Today's News

  • Hepatitis A cases trending down in Taylor County


    After a spike during August, data from the Lake Cumberland District Health Department indicates that the number of new Hepatitis A cases in Taylor County is on the decline. 

    The report shows there were six new Hepatitis A cases diagnosed in Taylor County in September, which is down from 15 new cases diagnosed in August. 

    So far in October, only one new case has been diagnosed in Taylor County, seemingly indicating that the number of new cases is trending downward. 

  • Fiscal Court makes hires for Judicial Center maintenance


    While the Taylor County Judicial Center remains closed until Monday to address the mold issues inside the building, the Taylor County Fiscal Court voted to make two hires for maintenance at the building. 

    The court voted unanimously to approve Knights Mechanical of Elizabethtown for preventative maintenance at the Taylor County Judicial Center for $27,000 per year. The court also voted unanimously to approve Timmy Judd to be the Maintenance Director at the Judicial Center. 

  • Amazon pay increase will affect nearly 1,000 employees locally


    Amazon’s recently announced wage increase will affect around 1,000 employees at the company’s fulfillment center in Campbellsville, according to a company spokesperson. 

    Amazon announced last week it was raising the minimum wage for hourly employees, including seasonal employees, to $15 an hour. The wage increase will apply to 750 full-time hourly employees and “hundreds” of seasonal associates at the Campbellsville facility, according to Ashley Robinson, a spokesperson for Amazon, via an email Monday afternoon. 

  • Election Preview: U.S. Rep., State Rep., State Senate, and KY Supreme Court


    This is the first in a four-part series previewing the 2018 general election. This week focuses on the races for U.S. Representative (KY-01), State Senate, State House, and the Kentucky Supreme Court 3rd District. 


    Voters will have plenty of options when they head to the polls on Tuesday, Nov. 6. From local elections to state legislators to U.S. Congress and the Kentucky Supreme Court, several positions will be up for grabs during this election cycle. 


  • Special meeting ends in no decision for sports complex earthwork


    The Campbellsville City Council voted down a motion to accept a bid for mass earthwork at the site of the Campbellsville Sports Park at a special-called meeting Monday evening. 

    The council met and heard from City Engineer Blake Durrett about three bids that were submitted for the project and opened last week. 

  • Reunited

    By Emily LaForme, elaforme@lebanonenterprise.com 

    Automobiles… They carry us where we have to go, they help us get to where we want to be, and sometimes they bring us to places we never thought we’d end up. After 36 years, an old car is doing just that… Bringing people together in entirely unexpected ways.

    Chuck Frame, of Toronto, Canada, has a passion for cars that has taken him all over, and when he heard that a friend was selling his favorite model - a 1966 Chevrolet Chevelle SS - he jumped on it.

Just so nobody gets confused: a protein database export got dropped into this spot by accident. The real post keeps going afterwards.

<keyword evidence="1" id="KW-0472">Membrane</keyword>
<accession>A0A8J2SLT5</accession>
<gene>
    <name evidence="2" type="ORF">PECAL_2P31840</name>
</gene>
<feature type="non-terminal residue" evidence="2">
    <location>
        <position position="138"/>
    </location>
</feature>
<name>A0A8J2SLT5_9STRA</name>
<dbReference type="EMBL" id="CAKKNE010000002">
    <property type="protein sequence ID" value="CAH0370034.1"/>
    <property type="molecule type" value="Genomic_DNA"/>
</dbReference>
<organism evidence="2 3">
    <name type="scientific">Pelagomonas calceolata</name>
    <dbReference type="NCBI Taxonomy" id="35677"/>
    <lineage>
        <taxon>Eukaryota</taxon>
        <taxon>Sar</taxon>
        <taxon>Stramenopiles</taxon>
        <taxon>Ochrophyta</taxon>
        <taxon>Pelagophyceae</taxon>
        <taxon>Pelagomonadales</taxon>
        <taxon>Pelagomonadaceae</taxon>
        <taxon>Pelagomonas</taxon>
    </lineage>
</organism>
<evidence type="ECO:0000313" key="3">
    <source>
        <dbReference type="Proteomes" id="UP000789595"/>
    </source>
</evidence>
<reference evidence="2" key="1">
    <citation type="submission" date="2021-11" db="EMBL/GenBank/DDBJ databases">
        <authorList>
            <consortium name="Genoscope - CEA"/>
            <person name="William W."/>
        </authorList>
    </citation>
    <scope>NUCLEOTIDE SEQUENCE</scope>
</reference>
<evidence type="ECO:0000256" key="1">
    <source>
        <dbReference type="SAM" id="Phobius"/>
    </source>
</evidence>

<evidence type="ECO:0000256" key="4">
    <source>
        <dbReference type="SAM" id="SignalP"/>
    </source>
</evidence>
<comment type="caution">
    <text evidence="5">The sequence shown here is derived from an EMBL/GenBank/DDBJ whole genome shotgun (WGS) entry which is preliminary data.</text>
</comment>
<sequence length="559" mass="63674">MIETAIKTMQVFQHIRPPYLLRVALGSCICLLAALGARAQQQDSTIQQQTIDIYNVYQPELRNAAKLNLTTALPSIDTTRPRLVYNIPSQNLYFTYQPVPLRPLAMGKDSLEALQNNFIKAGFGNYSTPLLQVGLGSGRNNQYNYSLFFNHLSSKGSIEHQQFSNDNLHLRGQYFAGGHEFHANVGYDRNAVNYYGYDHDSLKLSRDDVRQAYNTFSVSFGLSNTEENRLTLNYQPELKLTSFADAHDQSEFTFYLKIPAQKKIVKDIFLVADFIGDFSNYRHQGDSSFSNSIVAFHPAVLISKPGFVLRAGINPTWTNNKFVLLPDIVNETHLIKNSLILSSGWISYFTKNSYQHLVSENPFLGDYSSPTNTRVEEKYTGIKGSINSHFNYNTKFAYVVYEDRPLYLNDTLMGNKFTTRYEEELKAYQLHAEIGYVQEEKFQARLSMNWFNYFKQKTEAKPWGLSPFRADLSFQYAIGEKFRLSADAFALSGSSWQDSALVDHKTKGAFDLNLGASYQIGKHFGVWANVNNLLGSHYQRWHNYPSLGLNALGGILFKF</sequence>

• Grandview faces uncertain future


    There is a great deal of uncertainty around the community with the recent announcement that Grandview Nursing and Rehabilitation could potentially be closing, and approximately 80 residents would have to be relocated, with no clear picture on where many could ultimately wind up. 

    As of now though, there has been no official notice that the facility will be closing. A spokesperson for the Center for Medicaid and Medicare Services (CMS) said the investigation is still ongoing.

  • Deal reached in animal abuse case


    The animal cruelty case against local business owners Bobby and Rebecca Phillips came to an end last week via a mediation agreement, and many local residents are upset, angry, and frustrated at the result. 

    Via the agreement, all 164 charges against Bobby Phillips were dismissed. He had faced 82 counts of cruelty to animals second degree and 82 counts of failure to vaccinate against rabies. 

  • Fall Festival at Homeplace on Green River set for Sept. 8


    The board of directors and volunteers at the Homeplace on Green River are preparing for the annual Fall Festival, set to take place in a little more than a week, on Saturday, Sept. 8.

    This year will be the 11th year of the festival, and with mostly sunny skies and early projections showing temperatures in the low 80s, board member George Kolbenschlag and other organizers said they are expecting a large, possibly record-breaking turnout for the festival.

  • Marsy's Law aims to help provide crime victims rights


    Voters headed to the polls in November will have a slate of candidates for local offices to vote for, but they will also have a “Yes” or “No” question on the ballot as well. 

    The question will read, “Are you in favor of providing constitutional rights to victims of crime, including the right to be treated fairly, with dignity and respect, and the right to be informed and to have a voice in the judicial process?”